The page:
You describe your blog as ‘evangelism’ and you could employ that even more to make it more effective. The original evangelism was done by Jesus and he used parables; stories to illustrate his point. If you write the same thing as everyone else it’s boring; but he was different and they still talk about it 2,000 years later. What is comparable to social media? The newspaper with it’s news, features, sport, fashion, editors, journalists, colour adverts, photographs, libraries of information being ‘curated’, full page adverts, classified adverts, monochrome adverts, colour adverts, page three models (topless and female in the UK), back page for sport and so on. Maybe you could illustrate your ideas by comparing it to a glossy magazine? What made Vogue a successful magazine and what is the internet equivalent and how does social networks interact? I’m researching love versus money in marriage for a story for a major publisher. I have no chance of getting it published unless it it it it it is very different. It must inform, entertain and amuse and at all costs not be boring. I have to have young junior editors passing it around the office and then it has to go to a senior editor… I expect the rejection email; but shoot for the regular feature! I like repeat business…

    Like

    • Grannelle says:

      Many thanks, Mike! I suppose my use of the word evangelism comes from a latter day use, i.e. spreading the word. As far as comparing it to a magazine, perhaps Mad?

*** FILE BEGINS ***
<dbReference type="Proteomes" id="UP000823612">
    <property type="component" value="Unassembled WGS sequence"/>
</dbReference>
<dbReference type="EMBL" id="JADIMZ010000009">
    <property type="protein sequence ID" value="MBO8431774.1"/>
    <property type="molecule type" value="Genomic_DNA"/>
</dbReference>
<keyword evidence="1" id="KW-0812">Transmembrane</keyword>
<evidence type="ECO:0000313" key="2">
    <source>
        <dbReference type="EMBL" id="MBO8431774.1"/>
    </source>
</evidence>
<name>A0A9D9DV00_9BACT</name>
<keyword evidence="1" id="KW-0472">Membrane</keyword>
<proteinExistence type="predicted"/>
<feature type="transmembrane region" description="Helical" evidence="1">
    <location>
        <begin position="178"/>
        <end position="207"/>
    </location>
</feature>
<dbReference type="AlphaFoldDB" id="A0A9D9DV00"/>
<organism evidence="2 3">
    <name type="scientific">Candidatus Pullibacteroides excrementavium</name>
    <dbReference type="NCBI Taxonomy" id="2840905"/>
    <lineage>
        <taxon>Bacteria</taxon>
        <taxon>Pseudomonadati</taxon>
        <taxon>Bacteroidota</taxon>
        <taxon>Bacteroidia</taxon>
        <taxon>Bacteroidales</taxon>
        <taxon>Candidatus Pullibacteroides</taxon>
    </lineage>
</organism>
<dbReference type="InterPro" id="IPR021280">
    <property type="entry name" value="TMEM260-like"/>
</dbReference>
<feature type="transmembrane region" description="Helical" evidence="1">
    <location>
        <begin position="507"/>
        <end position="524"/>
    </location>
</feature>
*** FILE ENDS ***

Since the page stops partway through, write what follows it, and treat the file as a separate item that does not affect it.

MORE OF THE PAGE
Like

  2. Gregory, I like your post and couldn’t agree more. If done correctly our efforts on social media are creating engagement and cultivating relationships. How can you determine the ROI of a conversation. Now if we are truly creating ‘campaigns’ for social media, such as Facebook Ads, then perhaps there are tools in maturation that will work. But for simple customer relationships, I try to steer clear and educate our clients that there are no ‘true’ social media campaigns, rather attainable goals and guidelines as to how we can reach them together. ROI (or expectations/belief that there is none) is a big source of fear in getting the local businesses in my area to get their social media game faces on. Thanks so much for posting this!

    Like

    • Grannelle says:

      Many thanks, Chuck. As you state, “creating engagement” is key, the very underpinnings of Social Media. Your comment is highly appreciated.

      Like

  3. Mike10613 says:

    Calculating ROI is a little like calculating compound interest; you get interest on the interest. It’s cumulative in nature. You use social media to create a little interest and then social media itself takes over and the word spreads; interest breeds interest.

    I wrote that well; I should be a writer! 🙂

    Like

  4. Funny, great minds must think alike. I published a post on this topic recently: http://hausmanmarketresearch.org/why-its-stupid-to-measure-roi/#axzz1KC8vOPqv. I came out a little stronger against ROI in social media, but we’re definitely on the same page.

    Keep up the good work.

    Like

    • Grannelle says:

      Many thanks, Angela! I read your article after I wrote this, and sent out a tweet about what you had to say. Thought your ideas were on point.

      Like

Leave a Reply

Fill in your details below or click an icon to log in:

WordPress.com Logo

You are commenting using your WordPress.com account. Log Out / Change )

Twitter picture

You are commenting using your Twitter account. Log Out / Change )

Facebook photo

You are commenting using your Facebook account. Log Out / Change )

Google+ photo

You are commenting using your Google+ account. Log Out / Change )

Connecting to %s